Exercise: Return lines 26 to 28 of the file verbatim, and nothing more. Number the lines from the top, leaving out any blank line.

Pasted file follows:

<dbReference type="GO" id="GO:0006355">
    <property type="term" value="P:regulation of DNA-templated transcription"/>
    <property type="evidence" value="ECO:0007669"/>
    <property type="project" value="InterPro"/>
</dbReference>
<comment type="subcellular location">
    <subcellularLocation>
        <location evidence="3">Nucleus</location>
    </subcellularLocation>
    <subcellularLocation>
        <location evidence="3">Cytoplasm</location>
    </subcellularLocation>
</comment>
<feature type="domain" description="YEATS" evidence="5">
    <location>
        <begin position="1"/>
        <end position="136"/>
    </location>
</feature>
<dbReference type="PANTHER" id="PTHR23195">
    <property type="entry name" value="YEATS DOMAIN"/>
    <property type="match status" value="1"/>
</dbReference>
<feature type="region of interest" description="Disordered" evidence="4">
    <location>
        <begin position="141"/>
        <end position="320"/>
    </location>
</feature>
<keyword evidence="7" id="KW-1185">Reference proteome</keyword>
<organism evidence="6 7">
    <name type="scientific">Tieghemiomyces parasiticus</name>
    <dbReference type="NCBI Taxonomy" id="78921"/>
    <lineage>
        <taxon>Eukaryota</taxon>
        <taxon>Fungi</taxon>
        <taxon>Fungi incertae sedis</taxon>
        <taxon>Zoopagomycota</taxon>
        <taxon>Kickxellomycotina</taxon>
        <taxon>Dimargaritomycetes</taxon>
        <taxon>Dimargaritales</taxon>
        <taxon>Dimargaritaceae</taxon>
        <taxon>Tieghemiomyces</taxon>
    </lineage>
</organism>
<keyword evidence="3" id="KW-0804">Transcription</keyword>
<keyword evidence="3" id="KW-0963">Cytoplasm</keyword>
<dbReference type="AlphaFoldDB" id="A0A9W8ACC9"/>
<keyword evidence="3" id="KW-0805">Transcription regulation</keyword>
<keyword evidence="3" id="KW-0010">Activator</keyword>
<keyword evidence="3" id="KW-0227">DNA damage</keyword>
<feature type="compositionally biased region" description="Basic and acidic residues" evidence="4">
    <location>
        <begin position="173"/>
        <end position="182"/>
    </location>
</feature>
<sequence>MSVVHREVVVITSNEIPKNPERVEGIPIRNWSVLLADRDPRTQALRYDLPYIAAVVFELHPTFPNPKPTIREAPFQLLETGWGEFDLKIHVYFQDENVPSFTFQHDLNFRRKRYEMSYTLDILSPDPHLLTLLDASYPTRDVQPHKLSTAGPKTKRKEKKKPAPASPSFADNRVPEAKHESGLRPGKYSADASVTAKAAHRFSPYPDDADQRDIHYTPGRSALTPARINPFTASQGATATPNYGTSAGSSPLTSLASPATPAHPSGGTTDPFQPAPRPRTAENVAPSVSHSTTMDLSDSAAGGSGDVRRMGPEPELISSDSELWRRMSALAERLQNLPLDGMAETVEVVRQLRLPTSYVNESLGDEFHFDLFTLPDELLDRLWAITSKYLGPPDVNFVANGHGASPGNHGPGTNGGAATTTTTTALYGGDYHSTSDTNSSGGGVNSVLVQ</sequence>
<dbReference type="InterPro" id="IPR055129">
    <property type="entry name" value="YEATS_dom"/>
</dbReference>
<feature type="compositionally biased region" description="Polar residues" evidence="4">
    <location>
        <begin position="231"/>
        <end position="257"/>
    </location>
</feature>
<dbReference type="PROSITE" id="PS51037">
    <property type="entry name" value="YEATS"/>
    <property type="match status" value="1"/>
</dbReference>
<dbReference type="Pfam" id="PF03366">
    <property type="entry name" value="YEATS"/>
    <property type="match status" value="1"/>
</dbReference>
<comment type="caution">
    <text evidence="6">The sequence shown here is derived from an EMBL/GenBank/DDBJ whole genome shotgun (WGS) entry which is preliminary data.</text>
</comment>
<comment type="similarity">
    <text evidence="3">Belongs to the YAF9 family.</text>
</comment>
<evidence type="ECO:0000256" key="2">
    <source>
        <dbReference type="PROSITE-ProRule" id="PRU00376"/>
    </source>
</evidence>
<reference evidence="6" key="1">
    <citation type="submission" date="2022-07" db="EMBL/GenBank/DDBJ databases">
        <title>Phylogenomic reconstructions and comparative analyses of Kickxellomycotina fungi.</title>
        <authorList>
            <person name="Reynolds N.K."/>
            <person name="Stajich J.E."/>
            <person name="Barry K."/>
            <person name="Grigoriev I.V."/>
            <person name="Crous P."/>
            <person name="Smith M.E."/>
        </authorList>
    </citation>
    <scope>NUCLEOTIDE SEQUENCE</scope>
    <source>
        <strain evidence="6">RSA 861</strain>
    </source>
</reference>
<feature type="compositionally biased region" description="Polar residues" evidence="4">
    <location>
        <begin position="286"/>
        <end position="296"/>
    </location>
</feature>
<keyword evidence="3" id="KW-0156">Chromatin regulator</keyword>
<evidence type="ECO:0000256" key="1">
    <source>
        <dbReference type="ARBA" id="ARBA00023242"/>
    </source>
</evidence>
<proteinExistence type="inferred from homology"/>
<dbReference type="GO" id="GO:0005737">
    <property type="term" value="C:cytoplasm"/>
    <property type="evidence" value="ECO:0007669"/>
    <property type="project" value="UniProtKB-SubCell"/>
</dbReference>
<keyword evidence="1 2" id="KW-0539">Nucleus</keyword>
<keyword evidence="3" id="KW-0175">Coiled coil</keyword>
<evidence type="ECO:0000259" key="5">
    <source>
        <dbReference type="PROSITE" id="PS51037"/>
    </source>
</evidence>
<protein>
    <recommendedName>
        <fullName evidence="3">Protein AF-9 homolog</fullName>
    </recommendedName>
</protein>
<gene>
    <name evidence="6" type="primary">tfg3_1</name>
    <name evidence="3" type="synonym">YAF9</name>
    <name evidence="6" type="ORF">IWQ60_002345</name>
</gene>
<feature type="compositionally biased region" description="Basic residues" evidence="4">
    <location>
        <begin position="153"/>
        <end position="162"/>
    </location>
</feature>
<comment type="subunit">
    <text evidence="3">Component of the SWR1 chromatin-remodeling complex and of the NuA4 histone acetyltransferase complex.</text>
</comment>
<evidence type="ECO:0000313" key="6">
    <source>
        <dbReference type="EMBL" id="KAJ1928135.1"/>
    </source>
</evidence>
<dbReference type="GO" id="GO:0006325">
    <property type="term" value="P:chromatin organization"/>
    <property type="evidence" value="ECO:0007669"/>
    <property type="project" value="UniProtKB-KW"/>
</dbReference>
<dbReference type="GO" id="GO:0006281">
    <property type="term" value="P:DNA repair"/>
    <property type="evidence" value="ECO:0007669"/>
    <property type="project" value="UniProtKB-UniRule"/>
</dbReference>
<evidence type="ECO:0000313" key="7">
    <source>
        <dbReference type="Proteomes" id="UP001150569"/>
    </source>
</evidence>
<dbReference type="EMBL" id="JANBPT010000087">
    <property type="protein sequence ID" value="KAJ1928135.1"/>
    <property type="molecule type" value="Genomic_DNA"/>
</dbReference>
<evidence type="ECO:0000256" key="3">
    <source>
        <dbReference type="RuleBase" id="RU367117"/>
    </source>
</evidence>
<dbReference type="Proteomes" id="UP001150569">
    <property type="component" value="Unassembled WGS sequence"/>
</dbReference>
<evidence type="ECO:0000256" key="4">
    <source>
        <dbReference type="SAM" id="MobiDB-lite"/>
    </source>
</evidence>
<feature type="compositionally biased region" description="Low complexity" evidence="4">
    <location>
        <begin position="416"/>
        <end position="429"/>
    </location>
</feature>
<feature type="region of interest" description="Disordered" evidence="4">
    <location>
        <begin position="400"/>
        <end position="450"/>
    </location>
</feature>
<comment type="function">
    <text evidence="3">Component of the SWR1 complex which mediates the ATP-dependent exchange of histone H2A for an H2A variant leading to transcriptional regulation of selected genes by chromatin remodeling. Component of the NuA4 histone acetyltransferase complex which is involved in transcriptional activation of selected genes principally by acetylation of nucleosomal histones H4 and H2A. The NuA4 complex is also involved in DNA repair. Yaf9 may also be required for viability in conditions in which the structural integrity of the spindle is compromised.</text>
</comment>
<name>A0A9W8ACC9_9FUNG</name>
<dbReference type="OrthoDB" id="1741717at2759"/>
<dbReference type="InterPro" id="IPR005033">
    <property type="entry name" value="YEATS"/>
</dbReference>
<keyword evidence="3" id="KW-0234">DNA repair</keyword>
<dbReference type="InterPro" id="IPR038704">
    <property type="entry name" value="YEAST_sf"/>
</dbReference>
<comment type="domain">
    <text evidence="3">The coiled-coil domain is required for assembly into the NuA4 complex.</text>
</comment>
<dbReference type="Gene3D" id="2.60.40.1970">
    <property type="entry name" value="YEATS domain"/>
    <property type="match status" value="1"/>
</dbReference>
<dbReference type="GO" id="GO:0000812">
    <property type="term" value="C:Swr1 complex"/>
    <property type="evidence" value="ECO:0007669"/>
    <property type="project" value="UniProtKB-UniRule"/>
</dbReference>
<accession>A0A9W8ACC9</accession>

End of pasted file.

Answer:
        <begin position="141"/>
        <end position="320"/>
    </location>